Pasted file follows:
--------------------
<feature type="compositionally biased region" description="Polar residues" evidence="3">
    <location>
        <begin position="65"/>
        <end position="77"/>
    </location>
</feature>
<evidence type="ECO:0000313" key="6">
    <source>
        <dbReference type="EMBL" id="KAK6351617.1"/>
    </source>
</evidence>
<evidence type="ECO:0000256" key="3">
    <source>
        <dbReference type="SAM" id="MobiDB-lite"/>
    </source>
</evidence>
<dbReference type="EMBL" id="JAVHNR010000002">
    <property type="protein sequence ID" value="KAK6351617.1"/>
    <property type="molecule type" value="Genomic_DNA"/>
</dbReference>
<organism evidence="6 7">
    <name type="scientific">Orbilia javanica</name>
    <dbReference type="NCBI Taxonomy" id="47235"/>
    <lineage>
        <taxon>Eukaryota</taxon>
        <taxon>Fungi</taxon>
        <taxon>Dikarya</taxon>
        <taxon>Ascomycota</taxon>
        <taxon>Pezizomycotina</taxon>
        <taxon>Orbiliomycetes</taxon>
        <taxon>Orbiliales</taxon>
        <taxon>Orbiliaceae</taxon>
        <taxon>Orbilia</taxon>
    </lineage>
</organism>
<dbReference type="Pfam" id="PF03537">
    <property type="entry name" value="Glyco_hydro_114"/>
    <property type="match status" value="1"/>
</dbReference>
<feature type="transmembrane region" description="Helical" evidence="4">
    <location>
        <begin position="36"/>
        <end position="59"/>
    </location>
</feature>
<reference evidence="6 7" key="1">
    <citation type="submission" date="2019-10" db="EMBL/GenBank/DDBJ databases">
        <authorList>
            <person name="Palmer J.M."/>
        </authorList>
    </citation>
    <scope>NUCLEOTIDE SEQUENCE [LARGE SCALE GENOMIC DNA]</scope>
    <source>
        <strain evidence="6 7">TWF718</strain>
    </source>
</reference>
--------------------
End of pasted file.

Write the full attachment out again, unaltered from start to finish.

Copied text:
<feature type="compositionally biased region" description="Polar residues" evidence="3">
    <location>
        <begin position="65"/>
        <end position="77"/>
    </location>
</feature>
<evidence type="ECO:0000313" key="6">
    <source>
        <dbReference type="EMBL" id="KAK6351617.1"/>
    </source>
</evidence>
<evidence type="ECO:0000256" key="3">
    <source>
        <dbReference type="SAM" id="MobiDB-lite"/>
    </source>
</evidence>
<dbReference type="EMBL" id="JAVHNR010000002">
    <property type="protein sequence ID" value="KAK6351617.1"/>
    <property type="molecule type" value="Genomic_DNA"/>
</dbReference>
<organism evidence="6 7">
    <name type="scientific">Orbilia javanica</name>
    <dbReference type="NCBI Taxonomy" id="47235"/>
    <lineage>
        <taxon>Eukaryota</taxon>
        <taxon>Fungi</taxon>
        <taxon>Dikarya</taxon>
        <taxon>Ascomycota</taxon>
        <taxon>Pezizomycotina</taxon>
        <taxon>Orbiliomycetes</taxon>
        <taxon>Orbiliales</taxon>
        <taxon>Orbiliaceae</taxon>
        <taxon>Orbilia</taxon>
    </lineage>
</organism>
<dbReference type="Pfam" id="PF03537">
    <property type="entry name" value="Glyco_hydro_114"/>
    <property type="match status" value="1"/>
</dbReference>
<feature type="transmembrane region" description="Helical" evidence="4">
    <location>
        <begin position="36"/>
        <end position="59"/>
    </location>
</feature>
<reference evidence="6 7" key="1">
    <citation type="submission" date="2019-10" db="EMBL/GenBank/DDBJ databases">
        <authorList>
            <person name="Palmer J.M."/>
        </authorList>
    </citation>
    <scope>NUCLEOTIDE SEQUENCE [LARGE SCALE GENOMIC DNA]</scope>
    <source>
        <strain evidence="6 7">TWF718</strain>
    </source>
</reference>